Bowling Ball: Storage and Cleaning

The conditions of the lane can wear on your bowling ball after a while. In order for you to be able to perform well consistently, your ball must be in good condition. There are a couple of ways to do this.

Where To Store

The first important step you have to take is to store your ball correctly. Bowling balls need to be stored in consistent, temperate temperatures to help them maintain their proper shape.

If the air is too hot, the ball will expand and eventually warp.

If the temperature is too cold, the ball will shrink, and eventually, it will crack.

Most manufacturers will not warranty bowling balls that have been subjected to extreme weather conditions. So don't leave the ball in your vehicle.

Many serious bowlers prefer to rent a locker at their favorite bowling alley to store their ball, since the temperatures in the alley will remain within safe parameters. If renting a locker is not an option for you, store your ball inside your house, someplace where you maintain a fairly constant temperature.

How To Clean

Another important part of keeping your ball in tip-top shape is to clean it regularly to remove an oily build up. There are a number of ways you can do this.
Alcohol

You can use rubbing alcohol to wipe down your ball after one or few games to remove any large oil deposits and any other residue (including polished or waxed finish).

Note you should only wipe down your ball with alcohol, and not soak it in the alcohol, as was previously the recommended bowling ball cleaning technique. Soaking your ball in alcohol will remove the paint.

Detergent

One way to give your ball a good, all over cleaning is to simply place it in the dishwasher, using any detergent (good for cleaning oil and grease) on the market. Run the ball through a short cycle, so the heat does not have time to damage the ball.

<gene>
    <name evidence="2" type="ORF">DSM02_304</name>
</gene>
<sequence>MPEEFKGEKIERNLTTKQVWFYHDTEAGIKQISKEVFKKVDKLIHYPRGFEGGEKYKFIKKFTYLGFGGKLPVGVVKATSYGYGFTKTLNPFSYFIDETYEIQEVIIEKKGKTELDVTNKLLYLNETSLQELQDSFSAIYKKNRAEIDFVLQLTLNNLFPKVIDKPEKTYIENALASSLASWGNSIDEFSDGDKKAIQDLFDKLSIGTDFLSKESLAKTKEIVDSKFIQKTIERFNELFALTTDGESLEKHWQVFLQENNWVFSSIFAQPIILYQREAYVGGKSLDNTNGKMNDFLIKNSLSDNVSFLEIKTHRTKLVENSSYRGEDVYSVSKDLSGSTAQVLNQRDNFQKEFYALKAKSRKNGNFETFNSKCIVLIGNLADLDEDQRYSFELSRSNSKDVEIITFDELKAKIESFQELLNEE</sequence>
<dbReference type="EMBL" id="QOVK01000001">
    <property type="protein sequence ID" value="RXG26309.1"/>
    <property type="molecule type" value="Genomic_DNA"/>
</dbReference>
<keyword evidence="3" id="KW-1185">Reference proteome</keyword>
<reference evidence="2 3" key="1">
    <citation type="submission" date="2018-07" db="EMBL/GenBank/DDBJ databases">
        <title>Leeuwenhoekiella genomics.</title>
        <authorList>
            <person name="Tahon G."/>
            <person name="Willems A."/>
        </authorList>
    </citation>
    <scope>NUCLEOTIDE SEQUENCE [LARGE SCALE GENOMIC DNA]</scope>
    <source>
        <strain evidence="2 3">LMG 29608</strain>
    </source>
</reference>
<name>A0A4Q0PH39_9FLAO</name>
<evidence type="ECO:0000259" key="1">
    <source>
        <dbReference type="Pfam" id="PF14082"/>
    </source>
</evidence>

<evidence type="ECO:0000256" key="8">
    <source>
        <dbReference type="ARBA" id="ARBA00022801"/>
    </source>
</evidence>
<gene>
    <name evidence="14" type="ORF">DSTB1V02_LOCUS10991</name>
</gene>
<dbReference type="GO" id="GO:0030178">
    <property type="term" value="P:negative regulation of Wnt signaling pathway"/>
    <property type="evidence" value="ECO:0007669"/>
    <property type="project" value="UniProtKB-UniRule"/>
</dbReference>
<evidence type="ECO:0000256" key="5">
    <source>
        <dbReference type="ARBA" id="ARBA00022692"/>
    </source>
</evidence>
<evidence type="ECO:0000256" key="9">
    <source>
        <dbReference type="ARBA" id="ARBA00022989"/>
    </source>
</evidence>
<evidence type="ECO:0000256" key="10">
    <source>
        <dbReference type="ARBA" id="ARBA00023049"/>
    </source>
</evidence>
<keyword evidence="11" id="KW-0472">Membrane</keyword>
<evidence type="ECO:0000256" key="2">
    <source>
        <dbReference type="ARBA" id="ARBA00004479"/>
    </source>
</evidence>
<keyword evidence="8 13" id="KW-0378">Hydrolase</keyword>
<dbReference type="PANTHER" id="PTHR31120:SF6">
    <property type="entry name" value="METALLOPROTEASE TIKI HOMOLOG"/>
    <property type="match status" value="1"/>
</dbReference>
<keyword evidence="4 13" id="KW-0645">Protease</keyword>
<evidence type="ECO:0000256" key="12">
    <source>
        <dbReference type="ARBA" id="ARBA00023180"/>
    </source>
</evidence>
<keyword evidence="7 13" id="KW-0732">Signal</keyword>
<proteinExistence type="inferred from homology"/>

If you don't have a dishwasher, you can fill a bucket with warm water using any detergent and let your ball soak for about 20 minutes. Do not let it soak any longer, or the heat may warp your ball.

After all cleaning routines, wipe your ball down with a dry, soft cloth.

Automatic Ball Cleaner

There are automatic ball cleaners available in most bowling centers. However, you're not recommended to use them to clean your own ball. Because they usually apply wax to the surface, causing the ball to skid longer than it did previously. However, you may want to use wax if you're looking for more skid on your ball.

Ball Cleaner

There are a number of ball cleaners (also known as ball polishers) you can buy on the market. They are a good investment for you because they are specially designed to clean your ball. However, they are not all created equal, and if you speak to ten bowlers, the odds are pretty good that you will get ten different answers as to which cleaner is the best on the market.

As a general rule, it is best to ensure that the cleaner is indicated for the kind of finish on your bowling ball, does not eat away at the ball's surface, and will get rid of any lane oil and dirt you may pick up during a game.

Or if you're just lazy, you can have your pro shop clean the ball for you.

>> Continue to: Bowling Ball Tips - Polishing & Sanding